Search the collections
Similar items over time
Booklet - J.C.A. Dique & Chas Pinwill (ed), 'Immigration: The Silent Invasion', Australian League of Rights, 1979 Reg. No: HT 3109
- Booklet titled 'Immigration: The Silent Invasion' researched by Dr. John Dique and edited by Chas Pinwill, published by the Australian League of Rights, in 1979. The book begins by noting in Western Society today race is studiously ignored, and that by discussing race one risks being ostracised as a racist. It then goes on to state that we ignore race at our peril, as the reality is that people desire the company of 'their own kind, their own race' and that this tendency is morally right and legally correct. It then states that the Australian Government is ignoring these realities of race by embarking on an immigration program designed to encourage the mixing of different races and lose those 'characteristics of race which have made Australia what it is today.'
This booklet is an example of the ongoing anti-immigration movement in Australia, its concerns about the mixing of race reflect the changes which occurred to Australia's immigration policy following the abolition of the White Australia Policy in 1973.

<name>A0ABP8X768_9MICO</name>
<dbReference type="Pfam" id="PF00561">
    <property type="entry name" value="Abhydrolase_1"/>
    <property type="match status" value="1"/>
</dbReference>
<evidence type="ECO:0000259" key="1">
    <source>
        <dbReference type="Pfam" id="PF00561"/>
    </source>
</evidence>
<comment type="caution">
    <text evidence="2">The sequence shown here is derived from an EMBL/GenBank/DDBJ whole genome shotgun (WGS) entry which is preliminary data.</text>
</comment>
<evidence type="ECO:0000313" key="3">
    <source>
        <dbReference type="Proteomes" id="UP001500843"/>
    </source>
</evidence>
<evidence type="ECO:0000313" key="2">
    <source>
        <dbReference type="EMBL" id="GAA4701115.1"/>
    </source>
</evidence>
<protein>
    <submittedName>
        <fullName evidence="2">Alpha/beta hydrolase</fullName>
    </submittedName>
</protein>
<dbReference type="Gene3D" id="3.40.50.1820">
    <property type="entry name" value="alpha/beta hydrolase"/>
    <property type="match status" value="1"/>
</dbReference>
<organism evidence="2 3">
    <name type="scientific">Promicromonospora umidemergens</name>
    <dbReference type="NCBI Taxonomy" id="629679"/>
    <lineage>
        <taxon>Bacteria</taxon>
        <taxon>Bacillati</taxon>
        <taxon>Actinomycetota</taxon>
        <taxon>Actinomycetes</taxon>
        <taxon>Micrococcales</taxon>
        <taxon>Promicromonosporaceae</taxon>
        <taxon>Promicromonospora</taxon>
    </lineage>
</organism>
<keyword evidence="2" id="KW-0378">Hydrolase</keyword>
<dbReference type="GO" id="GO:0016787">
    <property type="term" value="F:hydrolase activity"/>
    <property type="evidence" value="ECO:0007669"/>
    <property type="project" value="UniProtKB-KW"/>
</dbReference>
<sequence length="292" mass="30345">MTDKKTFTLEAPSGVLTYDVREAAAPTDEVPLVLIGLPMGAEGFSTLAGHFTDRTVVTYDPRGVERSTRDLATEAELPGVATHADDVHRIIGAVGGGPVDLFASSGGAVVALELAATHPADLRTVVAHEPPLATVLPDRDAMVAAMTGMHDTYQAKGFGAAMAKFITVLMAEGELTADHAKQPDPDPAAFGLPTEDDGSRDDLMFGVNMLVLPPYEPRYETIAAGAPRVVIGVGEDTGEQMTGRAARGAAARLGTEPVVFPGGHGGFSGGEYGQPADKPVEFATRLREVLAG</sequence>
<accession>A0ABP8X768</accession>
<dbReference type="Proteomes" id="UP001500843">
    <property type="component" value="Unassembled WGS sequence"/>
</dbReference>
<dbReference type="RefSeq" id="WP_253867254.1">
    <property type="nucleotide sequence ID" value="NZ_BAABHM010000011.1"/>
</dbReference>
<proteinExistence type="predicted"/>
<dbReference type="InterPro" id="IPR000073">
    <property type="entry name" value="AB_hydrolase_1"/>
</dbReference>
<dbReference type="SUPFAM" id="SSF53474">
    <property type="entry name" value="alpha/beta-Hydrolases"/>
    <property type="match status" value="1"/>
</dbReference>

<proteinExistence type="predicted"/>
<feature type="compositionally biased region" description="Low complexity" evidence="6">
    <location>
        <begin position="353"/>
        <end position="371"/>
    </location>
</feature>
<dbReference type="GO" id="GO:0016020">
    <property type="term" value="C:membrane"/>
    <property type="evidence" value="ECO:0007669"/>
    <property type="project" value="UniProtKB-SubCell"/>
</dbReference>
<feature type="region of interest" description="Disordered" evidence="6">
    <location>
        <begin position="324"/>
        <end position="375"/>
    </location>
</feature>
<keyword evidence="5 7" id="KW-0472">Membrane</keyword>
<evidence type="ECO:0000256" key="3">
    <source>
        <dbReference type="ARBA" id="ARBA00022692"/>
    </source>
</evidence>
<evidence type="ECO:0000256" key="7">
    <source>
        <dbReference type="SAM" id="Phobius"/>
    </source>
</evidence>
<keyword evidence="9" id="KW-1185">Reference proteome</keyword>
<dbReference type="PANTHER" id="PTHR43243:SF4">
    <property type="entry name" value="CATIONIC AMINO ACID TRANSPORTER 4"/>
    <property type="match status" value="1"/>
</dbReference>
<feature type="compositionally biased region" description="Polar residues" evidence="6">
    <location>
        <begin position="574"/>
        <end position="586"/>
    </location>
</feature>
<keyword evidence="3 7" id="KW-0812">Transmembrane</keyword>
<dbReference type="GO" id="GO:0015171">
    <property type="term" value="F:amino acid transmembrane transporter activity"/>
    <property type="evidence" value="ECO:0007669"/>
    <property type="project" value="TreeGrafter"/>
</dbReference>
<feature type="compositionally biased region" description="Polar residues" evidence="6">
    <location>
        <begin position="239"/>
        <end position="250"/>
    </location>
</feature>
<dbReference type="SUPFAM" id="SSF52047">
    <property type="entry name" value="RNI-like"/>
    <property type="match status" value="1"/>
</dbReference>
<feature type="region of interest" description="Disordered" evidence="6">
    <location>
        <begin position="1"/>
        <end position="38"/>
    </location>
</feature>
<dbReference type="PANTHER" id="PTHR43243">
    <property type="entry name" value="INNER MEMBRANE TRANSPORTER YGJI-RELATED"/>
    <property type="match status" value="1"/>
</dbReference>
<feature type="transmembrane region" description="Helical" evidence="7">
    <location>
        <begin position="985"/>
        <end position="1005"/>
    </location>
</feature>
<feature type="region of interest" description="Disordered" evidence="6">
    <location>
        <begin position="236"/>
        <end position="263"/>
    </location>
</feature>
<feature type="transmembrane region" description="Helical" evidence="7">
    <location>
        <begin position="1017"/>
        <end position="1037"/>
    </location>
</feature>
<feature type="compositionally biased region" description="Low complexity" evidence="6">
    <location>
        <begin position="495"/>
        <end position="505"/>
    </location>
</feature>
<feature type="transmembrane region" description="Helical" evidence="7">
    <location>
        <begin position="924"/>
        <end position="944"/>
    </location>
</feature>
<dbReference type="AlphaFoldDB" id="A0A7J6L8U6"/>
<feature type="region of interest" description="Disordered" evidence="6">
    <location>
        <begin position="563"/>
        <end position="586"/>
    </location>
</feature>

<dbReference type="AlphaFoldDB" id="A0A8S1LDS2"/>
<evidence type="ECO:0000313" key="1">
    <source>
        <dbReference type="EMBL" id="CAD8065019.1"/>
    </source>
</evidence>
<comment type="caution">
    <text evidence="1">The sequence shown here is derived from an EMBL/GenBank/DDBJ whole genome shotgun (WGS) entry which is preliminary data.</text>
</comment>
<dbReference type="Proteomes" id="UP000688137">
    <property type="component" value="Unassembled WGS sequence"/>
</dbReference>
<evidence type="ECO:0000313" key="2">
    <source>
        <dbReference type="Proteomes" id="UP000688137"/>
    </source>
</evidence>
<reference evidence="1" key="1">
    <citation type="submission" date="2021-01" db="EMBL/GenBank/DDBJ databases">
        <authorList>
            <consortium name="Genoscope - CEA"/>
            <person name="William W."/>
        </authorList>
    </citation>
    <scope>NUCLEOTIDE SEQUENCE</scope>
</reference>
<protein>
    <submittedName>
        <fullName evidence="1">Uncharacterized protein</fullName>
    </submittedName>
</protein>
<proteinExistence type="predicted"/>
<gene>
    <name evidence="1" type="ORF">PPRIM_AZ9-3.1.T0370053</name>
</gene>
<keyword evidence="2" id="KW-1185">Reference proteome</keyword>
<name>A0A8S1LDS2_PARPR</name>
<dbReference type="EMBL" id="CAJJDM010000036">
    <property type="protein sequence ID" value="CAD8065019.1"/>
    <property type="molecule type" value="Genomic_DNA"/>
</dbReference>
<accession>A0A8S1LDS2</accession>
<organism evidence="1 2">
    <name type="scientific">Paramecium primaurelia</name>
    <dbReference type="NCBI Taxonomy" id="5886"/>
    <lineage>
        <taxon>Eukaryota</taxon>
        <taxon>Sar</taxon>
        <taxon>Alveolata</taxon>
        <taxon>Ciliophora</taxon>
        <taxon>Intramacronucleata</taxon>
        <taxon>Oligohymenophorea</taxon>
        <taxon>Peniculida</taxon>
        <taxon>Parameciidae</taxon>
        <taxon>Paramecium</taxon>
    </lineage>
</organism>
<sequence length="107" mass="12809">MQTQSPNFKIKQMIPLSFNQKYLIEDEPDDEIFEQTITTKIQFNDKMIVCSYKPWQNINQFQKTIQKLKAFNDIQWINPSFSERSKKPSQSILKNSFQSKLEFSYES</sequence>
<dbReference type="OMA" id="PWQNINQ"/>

- A staple-bound booklet written by Dr. John Dique. Black text on white paper. Cover is cream coloured card with black text and features the outline of the country of Australia.
- Acquisition Information:
- Collected from Dr Moya McFadzean - Museum Victoria Collections, Research & Exhibitions, 2002
|Dimensions:||0.2 cm (Height), 21.0 cm (Width), 14.7 cm (Length)|
|Tagged with:||immigration, national identity, white australia policy, immigration debates, immigration policies, multiculturalism, population, assimilation|
|Themes this item is part of:||Cultural Diversity Collection, Migration Collection, Getting In, Immigration Museum Exhibition, 2003-2015|
|Secondary Classification:||Community Activity|
IMMIGRATION / THE / SILENT / INVASION
|Author:||Dr John Dique, Brisbane, Queensland, Australia, 1979|
|Publisher:||Australian League of Rights, Australia, 1979|
This item is part of the following themes: